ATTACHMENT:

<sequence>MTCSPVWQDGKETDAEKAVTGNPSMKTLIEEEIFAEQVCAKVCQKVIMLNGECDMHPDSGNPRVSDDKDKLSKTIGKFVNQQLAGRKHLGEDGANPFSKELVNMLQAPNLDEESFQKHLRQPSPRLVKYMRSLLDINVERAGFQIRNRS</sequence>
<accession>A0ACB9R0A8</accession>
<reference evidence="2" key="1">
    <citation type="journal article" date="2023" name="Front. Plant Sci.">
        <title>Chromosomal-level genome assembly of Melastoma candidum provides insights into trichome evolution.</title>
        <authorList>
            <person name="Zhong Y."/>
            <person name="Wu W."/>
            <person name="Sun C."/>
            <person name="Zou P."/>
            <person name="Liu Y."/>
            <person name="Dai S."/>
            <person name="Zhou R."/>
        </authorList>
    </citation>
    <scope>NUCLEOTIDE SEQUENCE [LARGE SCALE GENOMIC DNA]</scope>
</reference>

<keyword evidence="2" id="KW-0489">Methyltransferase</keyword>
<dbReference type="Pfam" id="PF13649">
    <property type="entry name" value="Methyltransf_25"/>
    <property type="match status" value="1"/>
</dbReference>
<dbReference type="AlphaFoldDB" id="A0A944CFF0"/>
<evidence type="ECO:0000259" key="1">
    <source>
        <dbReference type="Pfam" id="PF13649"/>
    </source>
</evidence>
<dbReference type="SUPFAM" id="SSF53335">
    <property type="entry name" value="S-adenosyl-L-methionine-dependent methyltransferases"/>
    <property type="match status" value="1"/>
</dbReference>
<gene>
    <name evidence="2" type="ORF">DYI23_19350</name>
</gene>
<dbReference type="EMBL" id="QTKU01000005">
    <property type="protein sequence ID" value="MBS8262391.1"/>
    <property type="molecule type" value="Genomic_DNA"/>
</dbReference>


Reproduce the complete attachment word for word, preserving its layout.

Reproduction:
<sequence>MTCSPVWQDGKETDAEKAVTGNPSMKTLIEEEIFAEQVCAKVCQKVIMLNGECDMHPDSGNPRVSDDKDKLSKTIGKFVNQQLAGRKHLGEDGANPFSKELVNMLQAPNLDEESFQKHLRQPSPRLVKYMRSLLDINVERAGFQIRNRS</sequence>
<accession>A0ACB9R0A8</accession>
<reference evidence="2" key="1">
    <citation type="journal article" date="2023" name="Front. Plant Sci.">
        <title>Chromosomal-level genome assembly of Melastoma candidum provides insights into trichome evolution.</title>
        <authorList>
            <person name="Zhong Y."/>
            <person name="Wu W."/>
            <person name="Sun C."/>
            <person name="Zou P."/>
            <person name="Liu Y."/>
            <person name="Dai S."/>
            <person name="Zhou R."/>
        </authorList>
    </citation>
    <scope>NUCLEOTIDE SEQUENCE [LARGE SCALE GENOMIC DNA]</scope>
</reference>

<keyword evidence="2" id="KW-0489">Methyltransferase</keyword>
<dbReference type="Pfam" id="PF13649">
    <property type="entry name" value="Methyltransf_25"/>
    <property type="match status" value="1"/>
</dbReference>
<dbReference type="AlphaFoldDB" id="A0A944CFF0"/>
<evidence type="ECO:0000259" key="1">
    <source>
        <dbReference type="Pfam" id="PF13649"/>
    </source>
</evidence>
<dbReference type="SUPFAM" id="SSF53335">
    <property type="entry name" value="S-adenosyl-L-methionine-dependent methyltransferases"/>
    <property type="match status" value="1"/>
</dbReference>
<gene>
    <name evidence="2" type="ORF">DYI23_19350</name>
</gene>
<dbReference type="EMBL" id="QTKU01000005">
    <property type="protein sequence ID" value="MBS8262391.1"/>
    <property type="molecule type" value="Genomic_DNA"/>
</dbReference>